RELEASED 10th March 2017

Bone Moon – The Writer (EP)

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Bone Moon
The Writer (EP)
Self-Release

Beauteous, Brittle and Atmospheric Americana Inspired Lo-Fi From Finland.

A few years ago Son #1 who lives in Finland was taken on a date to see a Finnish Folk-Rock band called Ochre Room, and halfway through the gig he thought ‘My Dad will love these!’ and much to the young lady’s horror (Finnish people are notoriously shy) he introduced himself to the singer at the end of the gig and explained that his Dad was a writer for Maverick magazine in the UK…..they were impressed and gave him a copy of their CD.
A year later I actually interviewed the band for said magazine and stardom surely beckoned….alas not. and like so many other young bands they appeared to have just fizzled out.
Then; totally out of the blue I revived an e-mail yesterday from the singer Lauri Myllymäki who has now formed a new group called Bone Moon, and attached a link to their debut EP.
WOW!
To some degree starting where Ochre Room left off, opening song The Writer is stunning in its complexity; as one voice, a guitar, a banjo and something called a jouhikko combine to create a haunting slice of Arcadian Americana that you would normally associate with the likes of Fleet Foxes or Cowboy Junkies, not three young people from rural Finland.
Track #2 Bone Moon; is full of shimmering cymbals, plucked banjo and cello (?) as well as some almost Classical guitar alongside Myllymäki’s ethereal voice on a song that is as deep and dark as it is mysterious and will stay in your memory bank long after the record has stopped.
Lady Noon; is the type of cryptic love song that music fans have tried to unravel for decades; but I chose to just let it wash over me like a velvet fog; and yet again Lauri’s voice just melts into your heart.
This far too short EP closes with False Fires, the closest thing here to ‘commercial Folk music’; the sort that I would listen to by Nick Drake or John Martyn with the lights off as I wondered if I would ever find love…..you know the type of song; and Bone Moon capture that feeling better than anyone I’ve listened to in many a year.
What more can I say? I was probably pre-destined to like anything which featured Lauri Myllymäki singing; but these four songs have far exceeded my expectations and I can’t wait to actually see and hear these songs played live either in the UK or Finland.

Released March 10th 2017.

Benjamin Folke Thomas COPENHAGEN

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Benjamin Folke Thomas
COPENHAGEN
Louvaio

Intelligent and Articulate Alt. Country With a Folk Soul.

Sometimes RMHQ receive albums only days or hours before the release date; but on occasion they arrive months in advance; giving us the opportunity to give the music the time it deserves. That has been the case with COPENHAGEN by Swedish singer-songwriter Benjamin Folke Thomas.
Opening song Good Enough For Me; is splendidly wonderful! The delicate pop-melody masks a bittersweet love song; chock-full of marvelous imagery in the lyrics. If the opening line “I wish I could come down from this pedestal/Don’t know how I managed to climb an object so tall” doesn’t grab you by the heartstrings, I don’t know what will.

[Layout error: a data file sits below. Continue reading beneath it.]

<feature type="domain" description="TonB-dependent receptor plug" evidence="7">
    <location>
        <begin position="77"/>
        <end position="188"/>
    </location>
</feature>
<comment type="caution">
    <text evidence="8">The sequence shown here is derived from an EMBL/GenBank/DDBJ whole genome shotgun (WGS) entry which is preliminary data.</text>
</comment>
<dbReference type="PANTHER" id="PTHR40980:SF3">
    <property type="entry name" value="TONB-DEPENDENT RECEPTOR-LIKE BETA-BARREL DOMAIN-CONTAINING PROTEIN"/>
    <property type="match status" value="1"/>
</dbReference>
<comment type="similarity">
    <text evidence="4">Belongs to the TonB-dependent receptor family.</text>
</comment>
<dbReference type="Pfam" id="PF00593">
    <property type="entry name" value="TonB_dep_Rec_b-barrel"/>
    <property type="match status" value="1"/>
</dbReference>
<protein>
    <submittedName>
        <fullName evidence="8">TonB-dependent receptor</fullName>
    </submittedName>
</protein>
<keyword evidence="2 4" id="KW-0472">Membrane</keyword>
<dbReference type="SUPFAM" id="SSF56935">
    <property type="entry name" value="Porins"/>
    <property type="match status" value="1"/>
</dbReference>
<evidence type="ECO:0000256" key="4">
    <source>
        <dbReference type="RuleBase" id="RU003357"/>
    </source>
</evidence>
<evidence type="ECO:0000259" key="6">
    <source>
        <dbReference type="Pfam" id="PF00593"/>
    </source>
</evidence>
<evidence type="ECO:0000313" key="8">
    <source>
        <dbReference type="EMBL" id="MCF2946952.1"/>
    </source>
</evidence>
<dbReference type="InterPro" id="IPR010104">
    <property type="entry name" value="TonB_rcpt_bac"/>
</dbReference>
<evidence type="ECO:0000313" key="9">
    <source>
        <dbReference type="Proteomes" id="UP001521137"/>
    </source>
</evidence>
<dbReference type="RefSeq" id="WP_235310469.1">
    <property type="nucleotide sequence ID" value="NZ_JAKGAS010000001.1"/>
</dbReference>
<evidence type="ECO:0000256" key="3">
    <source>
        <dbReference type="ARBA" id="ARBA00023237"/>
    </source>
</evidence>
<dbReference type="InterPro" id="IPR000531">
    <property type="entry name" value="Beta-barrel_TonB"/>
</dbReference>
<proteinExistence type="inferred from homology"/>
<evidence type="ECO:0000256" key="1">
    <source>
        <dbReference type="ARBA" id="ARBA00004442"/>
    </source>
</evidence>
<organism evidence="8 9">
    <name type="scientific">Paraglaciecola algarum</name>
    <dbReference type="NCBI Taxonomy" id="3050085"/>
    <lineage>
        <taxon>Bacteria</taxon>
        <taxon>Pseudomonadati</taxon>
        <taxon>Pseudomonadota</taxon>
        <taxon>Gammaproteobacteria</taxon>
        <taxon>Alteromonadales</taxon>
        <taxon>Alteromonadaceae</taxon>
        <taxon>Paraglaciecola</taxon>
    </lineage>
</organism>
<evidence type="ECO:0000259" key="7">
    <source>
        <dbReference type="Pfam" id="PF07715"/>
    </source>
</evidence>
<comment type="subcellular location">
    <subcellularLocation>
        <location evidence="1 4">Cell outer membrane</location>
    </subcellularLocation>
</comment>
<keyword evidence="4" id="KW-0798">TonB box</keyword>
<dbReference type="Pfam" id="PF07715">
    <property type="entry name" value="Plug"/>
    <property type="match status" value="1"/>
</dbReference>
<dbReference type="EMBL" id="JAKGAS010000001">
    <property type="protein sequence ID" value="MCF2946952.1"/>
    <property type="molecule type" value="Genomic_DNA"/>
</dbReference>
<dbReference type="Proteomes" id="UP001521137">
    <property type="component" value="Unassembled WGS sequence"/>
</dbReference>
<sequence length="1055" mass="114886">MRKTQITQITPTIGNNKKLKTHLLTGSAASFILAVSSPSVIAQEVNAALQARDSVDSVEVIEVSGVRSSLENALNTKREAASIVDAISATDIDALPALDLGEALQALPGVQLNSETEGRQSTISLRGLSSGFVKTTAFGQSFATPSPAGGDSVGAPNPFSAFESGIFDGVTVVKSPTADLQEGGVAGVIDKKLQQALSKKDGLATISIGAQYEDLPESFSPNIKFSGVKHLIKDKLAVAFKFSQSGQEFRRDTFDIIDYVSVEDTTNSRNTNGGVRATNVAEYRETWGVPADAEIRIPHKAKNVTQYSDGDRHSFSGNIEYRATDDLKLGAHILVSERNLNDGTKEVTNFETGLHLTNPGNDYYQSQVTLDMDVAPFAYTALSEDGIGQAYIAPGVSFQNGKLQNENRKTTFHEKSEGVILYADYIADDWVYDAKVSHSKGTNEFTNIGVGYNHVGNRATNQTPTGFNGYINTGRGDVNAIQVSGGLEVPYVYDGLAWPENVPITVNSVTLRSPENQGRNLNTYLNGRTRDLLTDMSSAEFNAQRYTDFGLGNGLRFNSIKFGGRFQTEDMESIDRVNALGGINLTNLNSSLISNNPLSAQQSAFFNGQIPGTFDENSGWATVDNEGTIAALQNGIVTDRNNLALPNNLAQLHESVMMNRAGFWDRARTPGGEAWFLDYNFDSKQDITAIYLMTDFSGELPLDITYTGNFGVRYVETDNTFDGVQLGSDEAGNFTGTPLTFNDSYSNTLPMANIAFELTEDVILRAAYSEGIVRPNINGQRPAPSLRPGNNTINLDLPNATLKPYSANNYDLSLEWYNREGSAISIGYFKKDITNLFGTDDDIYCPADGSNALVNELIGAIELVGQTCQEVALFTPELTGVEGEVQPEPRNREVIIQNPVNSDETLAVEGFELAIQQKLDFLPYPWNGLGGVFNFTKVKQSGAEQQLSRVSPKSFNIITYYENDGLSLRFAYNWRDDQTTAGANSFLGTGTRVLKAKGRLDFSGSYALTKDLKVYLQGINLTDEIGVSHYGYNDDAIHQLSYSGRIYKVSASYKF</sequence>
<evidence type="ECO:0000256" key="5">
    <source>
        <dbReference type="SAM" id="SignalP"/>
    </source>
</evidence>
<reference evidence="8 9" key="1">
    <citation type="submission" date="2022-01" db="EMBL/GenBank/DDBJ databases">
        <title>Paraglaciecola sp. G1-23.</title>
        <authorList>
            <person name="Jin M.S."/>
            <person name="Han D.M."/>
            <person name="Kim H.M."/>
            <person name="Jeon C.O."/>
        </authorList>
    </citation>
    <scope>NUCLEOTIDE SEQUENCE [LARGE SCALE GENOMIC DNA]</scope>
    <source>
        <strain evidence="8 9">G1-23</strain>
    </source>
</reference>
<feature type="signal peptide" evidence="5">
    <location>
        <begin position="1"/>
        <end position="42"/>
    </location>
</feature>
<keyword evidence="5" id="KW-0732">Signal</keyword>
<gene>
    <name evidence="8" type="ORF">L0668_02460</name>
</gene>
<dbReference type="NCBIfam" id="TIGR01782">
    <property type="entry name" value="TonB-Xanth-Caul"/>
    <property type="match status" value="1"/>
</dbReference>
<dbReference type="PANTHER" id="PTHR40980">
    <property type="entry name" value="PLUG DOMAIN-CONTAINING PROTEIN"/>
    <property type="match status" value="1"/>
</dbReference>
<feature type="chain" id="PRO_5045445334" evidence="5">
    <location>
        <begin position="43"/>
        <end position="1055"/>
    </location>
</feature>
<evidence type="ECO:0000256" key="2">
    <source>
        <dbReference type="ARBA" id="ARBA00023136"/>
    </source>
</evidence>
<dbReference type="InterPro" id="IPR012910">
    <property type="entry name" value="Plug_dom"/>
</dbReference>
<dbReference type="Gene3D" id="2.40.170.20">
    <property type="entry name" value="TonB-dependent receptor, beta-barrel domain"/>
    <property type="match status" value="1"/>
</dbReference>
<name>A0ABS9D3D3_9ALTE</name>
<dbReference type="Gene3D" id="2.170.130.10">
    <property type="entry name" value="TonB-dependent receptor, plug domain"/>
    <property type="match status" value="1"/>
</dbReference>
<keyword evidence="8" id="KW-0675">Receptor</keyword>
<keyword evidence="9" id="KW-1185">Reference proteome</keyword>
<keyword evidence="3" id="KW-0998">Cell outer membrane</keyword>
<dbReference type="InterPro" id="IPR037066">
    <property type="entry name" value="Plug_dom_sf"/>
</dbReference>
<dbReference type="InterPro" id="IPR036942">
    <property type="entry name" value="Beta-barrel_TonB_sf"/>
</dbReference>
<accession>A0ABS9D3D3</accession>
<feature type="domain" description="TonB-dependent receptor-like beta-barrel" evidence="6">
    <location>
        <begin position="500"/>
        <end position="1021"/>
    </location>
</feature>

Benjamin is almost poetic in the way he uses and chooses words and expressions; most probably from his youth when he immersed himself in the works of Dylan, Cohen and…..Cobain!
Of course being Swedish means that there is an all pervading darkness throughout the album; but songs like Safe & Secure and Hold On break through any perceived ‘fog’ like the suns warm rays and are destined to make you sing, think and smile which is quite an achievement.
The title track Copenhagen 30/06 really does put the Alternative into Country and Folk; coming across as an intoxicating mix of Michael Nesmith, Warren Zevon and even Bap Kennedy the way he masks a sad story beneath a snappy delivery; and the images the song conjures up would make a great monochrome video.
A staccato like delivery over an electronic drumbeat coupled with a tingling pedal-steel; shouldn’t be something I would normally like, but perhaps it’s the mood I’m in, yet I really love Bad News.
Regular readers will know I do like a good love song; and while Struck Gold and Gimmee a Smile won’t ever feature on those TV advertised 40 Greatest Love Song CDs; they both touched me deeply and have been filed away for when I need a good gloomy sad love song.
On an album that treats the listener like a grown up; my very favourite song is a bit of an oddity; but only odd in the subject matter and the droll; almost Leonard Cohen way Benjamin Folke Thomas delivers it.
Finn is a song very much ‘of our time’ with the songwriter subtly very subtly comparing a 49 year old Palestinian Doctor, refugee whom he worked with in a ‘cash in hand’ job 120 years ago with his own Grandfather, Finn, who was a Communist in WWII fighting the Nazis eventually becoming a ‘refugee’ in Sweden. In the last verse Thomas sings of the sister who played him ‘Punk Rock’ and now lives in India with a child that has ‘olive skin and laughing eyes.’
You will interperate the song any way you want; but for me it really punches holes into the the sorry state of our world these days.
Benjamin Folke Thomas isn’t your ordinary singer-songwriter, his songs need to be listened to and at times are quite challenging; but the effort you put in is well worth it and repaid many, many times over as the songs crawl into your heart and soul.

RELEASED March 3rd 2017

https://www.benfolkethomas.com/

Norrie McCulloch – Bare Along the Branches

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Norrie McCulloch
Bare Along the Branches
BLACK DUST RECORDS

Classy Contemporary Folk Songs That Transcend Boundaries and Borders.